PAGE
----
DixPix Photographs





This page more or less covers the Order Liliales, which is one of the more messed up in the maze of floral nomenclature, with different authorities assigning Genera to different Families, and some Families to different Orders.  Here we will look at a few of the Liliaceae, Amaryllidaceae and Alliaceae.  The latter, the onion family, is placed by some in the Order Asparagales along with the irises.  The Alstoemeria Family does belong in Liliales, but there are enough of them in the photo collection to deserve their own page.

Enough latin.  These beautiful flowers are well represented in the Southern Cordillera, especially in the more open spaces of the high mountains and the semi-arid terrains.  Enjoy.


The Rhodophiala genus provides some of the most striking flowers, and there are many species. In general their popular name is "Añañuca".  This one in the Andes of central Chile is likely R. andina, sometimes known as Phycella herbertiana, which also graces the Andes of Argentina. Click to see big picture (640x398 pixels; 74 KB)
A drooping flower from 3000 meters altitude in the Yauyos Range of western Peru. ananuca
Typically the flowers rise from a scape or leafless stalk.  This example from the headwater of the Teno River in Chile is Rhodophiala rhodolirion, referred to as the Añañuca de Cordillera. Click to see big picture (464x480 pixels; 98 KB)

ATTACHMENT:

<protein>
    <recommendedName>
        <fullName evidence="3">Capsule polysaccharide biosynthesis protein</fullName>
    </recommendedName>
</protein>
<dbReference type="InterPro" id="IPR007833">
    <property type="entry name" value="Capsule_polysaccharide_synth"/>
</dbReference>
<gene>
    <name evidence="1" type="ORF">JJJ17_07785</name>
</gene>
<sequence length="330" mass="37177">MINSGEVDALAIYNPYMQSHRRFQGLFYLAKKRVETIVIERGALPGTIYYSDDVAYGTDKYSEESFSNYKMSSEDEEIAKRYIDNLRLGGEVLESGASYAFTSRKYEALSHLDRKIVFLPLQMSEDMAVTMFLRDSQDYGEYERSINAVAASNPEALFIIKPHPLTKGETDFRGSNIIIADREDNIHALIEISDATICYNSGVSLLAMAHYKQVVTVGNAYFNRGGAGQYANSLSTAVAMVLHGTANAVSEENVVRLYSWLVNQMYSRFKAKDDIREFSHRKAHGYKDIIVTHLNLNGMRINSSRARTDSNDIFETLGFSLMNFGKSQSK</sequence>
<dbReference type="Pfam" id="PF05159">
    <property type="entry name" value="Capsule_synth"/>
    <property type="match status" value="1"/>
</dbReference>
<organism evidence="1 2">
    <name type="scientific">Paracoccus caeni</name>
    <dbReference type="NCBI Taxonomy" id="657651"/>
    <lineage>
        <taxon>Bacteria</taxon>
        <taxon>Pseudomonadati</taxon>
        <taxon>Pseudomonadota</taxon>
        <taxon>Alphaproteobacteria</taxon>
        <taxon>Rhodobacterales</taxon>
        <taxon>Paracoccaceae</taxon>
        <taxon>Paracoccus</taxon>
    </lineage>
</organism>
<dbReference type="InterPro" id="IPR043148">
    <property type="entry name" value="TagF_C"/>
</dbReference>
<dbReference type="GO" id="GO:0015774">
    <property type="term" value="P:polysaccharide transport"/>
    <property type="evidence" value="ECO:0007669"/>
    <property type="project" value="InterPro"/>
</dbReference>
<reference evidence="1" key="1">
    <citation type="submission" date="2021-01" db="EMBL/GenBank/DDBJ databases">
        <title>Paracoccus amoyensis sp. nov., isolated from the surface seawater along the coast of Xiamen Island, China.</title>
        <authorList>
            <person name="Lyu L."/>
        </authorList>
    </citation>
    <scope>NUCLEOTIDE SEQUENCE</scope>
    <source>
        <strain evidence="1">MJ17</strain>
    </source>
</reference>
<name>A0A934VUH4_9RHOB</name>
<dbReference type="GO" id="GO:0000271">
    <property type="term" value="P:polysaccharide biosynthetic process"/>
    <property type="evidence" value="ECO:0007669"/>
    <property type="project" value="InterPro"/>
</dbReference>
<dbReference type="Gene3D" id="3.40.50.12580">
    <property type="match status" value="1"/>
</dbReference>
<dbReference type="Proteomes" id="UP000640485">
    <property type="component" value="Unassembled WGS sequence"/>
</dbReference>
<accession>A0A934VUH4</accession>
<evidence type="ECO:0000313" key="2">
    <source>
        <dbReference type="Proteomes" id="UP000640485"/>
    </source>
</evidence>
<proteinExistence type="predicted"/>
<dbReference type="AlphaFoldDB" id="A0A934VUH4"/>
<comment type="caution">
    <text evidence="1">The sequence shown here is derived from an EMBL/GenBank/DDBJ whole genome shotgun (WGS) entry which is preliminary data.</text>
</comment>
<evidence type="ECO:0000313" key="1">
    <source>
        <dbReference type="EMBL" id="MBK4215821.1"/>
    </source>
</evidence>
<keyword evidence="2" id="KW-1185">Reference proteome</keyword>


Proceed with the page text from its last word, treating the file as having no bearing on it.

This is likely the mountain lily Rhodophiala montana, although usually with more than one flowers.  From the head of the Maule River in the Chilean Andes.
Rhodophiala montana also has attractive 3-sided pods, which convert to unusual black seed sacks.
The 'Revienta Ojos' (Rhodophiala phycelloides), found at lower altitudes to north of Santiago.   Click to see big picture (472x480 pixels; 112 KB)
Of similar appearance, but different genus, the Añañuca de Fuego (Phycella ignea) near the port of Los Vilos, Chile.  The scientific name is not universally recognized. Click to see big picture (301x480 pixels; 68 KB)
And this one is sometimes called 'Azucena del Diablo'.  It is also known as Phycella bicolor, which makes sense in view of its two colors, but in formal company is more properly addressed as Phycella cyrtanthoides. Click to see big picture (640x463 pixels; 86 KB)
This spectacular lily can be seen in and around rural gardens in central Chile, where it goes by the non-specific name of 'Lirio del Campo'.  There are pink Rhodophialas, but this seems to be the Belladonna Lily (Amaryllis belladonna), a widely popular import from South Africa. Click to see big picture (640x464 pixels; 87 KB)
One of the more beautiful flowers of Chile's 'Norte Chico' is the Macaya (Placea amoena). Click to see big picture (640x474 pixels; 115 KB)
A close look at the Macaya flower from near Combarbala.  This species is of limited range, and threatened by goat herding. Click to see big picture (640x480 pixels; 88 KB)
Of the same genus and also from central Chile, Placea arzae.  For some reason this is called the 'Patita de Araña' (little spider's foot).  The scientific name is in question. Click to see big picture (565x480 pixels; 125 KB)
 Tristagma uniflorum of the Alliaceae (onion) Family, for those who believe that family still exists. The name Ipheion uniflorum is also encountered.   A citizen of Argentina, this spry little flower has for some reason become popular in garden circles under the name Springstar Click to see big picture (595x480 pixels; 103 KB)